The Erie lived on the lands bordering the Great Lakes in Western New York, Northwestern Pennsylvania and northern Ohio. The Erie are often referred to as “The Cat People.” Their full name (in their language was Erielhonan, which means “long tail” or “mountain lion.” The Erie were enemies of the Iroquois and by 1656 the majority of the Erie had been slaughtered by their nemesis. Those not killed were adopted into the Iroquois or were taken back as slaves. By 1680 the last of the remaining Erie surrendered to the Iroquois.

Erie Falls
Photograph courtesy of Kevin
In my opinion, the beauty of this particular waterfall pales only in comparison to two other waterfalls within Ganoga Glen - Ganoga and Tuscarora Falls.

We left the falls and a hundred yards later we were standing at Waters Meet. Here the Ganoga Branch and the Glen Leigh Branch of Kitchen Creek come together to continue down the glen. At the junction of the two is a marker for the The Glens Natural Area.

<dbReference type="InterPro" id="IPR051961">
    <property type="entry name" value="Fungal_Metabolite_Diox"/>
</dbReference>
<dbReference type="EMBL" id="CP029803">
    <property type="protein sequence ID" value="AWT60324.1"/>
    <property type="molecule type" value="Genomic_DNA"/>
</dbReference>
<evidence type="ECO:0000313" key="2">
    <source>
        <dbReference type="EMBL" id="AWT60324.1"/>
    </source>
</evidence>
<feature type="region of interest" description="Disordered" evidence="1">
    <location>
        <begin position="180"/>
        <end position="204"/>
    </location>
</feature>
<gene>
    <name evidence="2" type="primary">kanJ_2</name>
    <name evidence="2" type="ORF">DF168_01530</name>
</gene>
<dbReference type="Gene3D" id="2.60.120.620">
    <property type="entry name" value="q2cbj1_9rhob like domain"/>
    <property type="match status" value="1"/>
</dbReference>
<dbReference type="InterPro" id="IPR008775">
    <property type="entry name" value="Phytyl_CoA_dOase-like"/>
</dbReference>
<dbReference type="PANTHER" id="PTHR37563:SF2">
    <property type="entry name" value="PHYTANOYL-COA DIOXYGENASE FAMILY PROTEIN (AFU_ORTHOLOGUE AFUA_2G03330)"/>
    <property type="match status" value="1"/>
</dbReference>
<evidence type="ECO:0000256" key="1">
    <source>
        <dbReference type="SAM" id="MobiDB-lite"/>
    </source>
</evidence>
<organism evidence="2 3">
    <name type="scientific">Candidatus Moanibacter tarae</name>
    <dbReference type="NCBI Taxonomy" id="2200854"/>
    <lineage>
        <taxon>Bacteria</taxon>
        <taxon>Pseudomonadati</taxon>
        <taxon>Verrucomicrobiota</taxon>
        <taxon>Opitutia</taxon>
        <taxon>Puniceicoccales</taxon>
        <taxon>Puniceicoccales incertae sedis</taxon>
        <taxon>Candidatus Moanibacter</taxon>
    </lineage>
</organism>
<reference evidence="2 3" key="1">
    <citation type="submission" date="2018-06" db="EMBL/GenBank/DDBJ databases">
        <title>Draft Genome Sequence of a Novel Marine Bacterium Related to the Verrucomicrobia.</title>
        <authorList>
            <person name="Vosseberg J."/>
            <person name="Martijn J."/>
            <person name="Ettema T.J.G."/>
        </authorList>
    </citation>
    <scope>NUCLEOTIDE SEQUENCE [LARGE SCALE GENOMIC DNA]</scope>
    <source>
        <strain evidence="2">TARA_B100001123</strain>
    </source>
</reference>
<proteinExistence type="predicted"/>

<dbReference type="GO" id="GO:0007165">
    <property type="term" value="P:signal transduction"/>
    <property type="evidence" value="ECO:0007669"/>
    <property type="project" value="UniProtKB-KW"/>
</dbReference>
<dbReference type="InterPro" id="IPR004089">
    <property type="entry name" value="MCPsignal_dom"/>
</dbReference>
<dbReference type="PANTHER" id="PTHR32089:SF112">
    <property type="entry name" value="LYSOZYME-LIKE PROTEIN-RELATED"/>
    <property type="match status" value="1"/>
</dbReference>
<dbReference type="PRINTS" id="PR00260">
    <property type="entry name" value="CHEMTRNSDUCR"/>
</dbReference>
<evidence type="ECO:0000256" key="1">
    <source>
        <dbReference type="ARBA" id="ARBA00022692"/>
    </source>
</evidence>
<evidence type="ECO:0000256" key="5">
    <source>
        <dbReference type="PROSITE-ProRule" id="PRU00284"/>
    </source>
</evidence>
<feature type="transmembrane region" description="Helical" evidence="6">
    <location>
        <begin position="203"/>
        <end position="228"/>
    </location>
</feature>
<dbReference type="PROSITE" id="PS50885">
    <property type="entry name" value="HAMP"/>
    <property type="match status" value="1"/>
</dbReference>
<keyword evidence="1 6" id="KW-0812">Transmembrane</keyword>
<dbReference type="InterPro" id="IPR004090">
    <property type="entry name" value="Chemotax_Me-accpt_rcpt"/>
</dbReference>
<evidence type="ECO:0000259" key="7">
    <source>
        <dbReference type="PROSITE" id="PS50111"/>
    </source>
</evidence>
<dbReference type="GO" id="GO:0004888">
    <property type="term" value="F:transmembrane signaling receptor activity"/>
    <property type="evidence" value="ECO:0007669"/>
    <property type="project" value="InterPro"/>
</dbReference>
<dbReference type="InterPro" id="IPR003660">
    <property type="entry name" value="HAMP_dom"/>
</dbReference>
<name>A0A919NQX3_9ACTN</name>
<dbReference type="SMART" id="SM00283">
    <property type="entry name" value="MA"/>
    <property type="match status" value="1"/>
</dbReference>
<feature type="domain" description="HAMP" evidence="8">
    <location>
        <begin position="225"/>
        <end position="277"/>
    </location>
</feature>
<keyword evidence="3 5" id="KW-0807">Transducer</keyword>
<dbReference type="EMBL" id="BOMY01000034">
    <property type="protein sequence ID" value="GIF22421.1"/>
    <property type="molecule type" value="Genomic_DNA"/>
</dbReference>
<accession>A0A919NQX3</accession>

We paused for a couple minutes enjoying the peaceful location before we headed downstream to one more waterfall before heading up the Glen Leigh.

Gonoga Branch of Kitchen Creek from Waters Meet
Again, please be careful while visiting and hiking the area of the falls.

A note of thanks: A big thank you goes out to Susan and Kevin for joining me on this adventure and also for allowing the usage of their pictures in this article.

Friday, March 10, 2017

Along the Way: Tuscarora Falls

Tuscarora Falls
Photograph courtesy of Kevin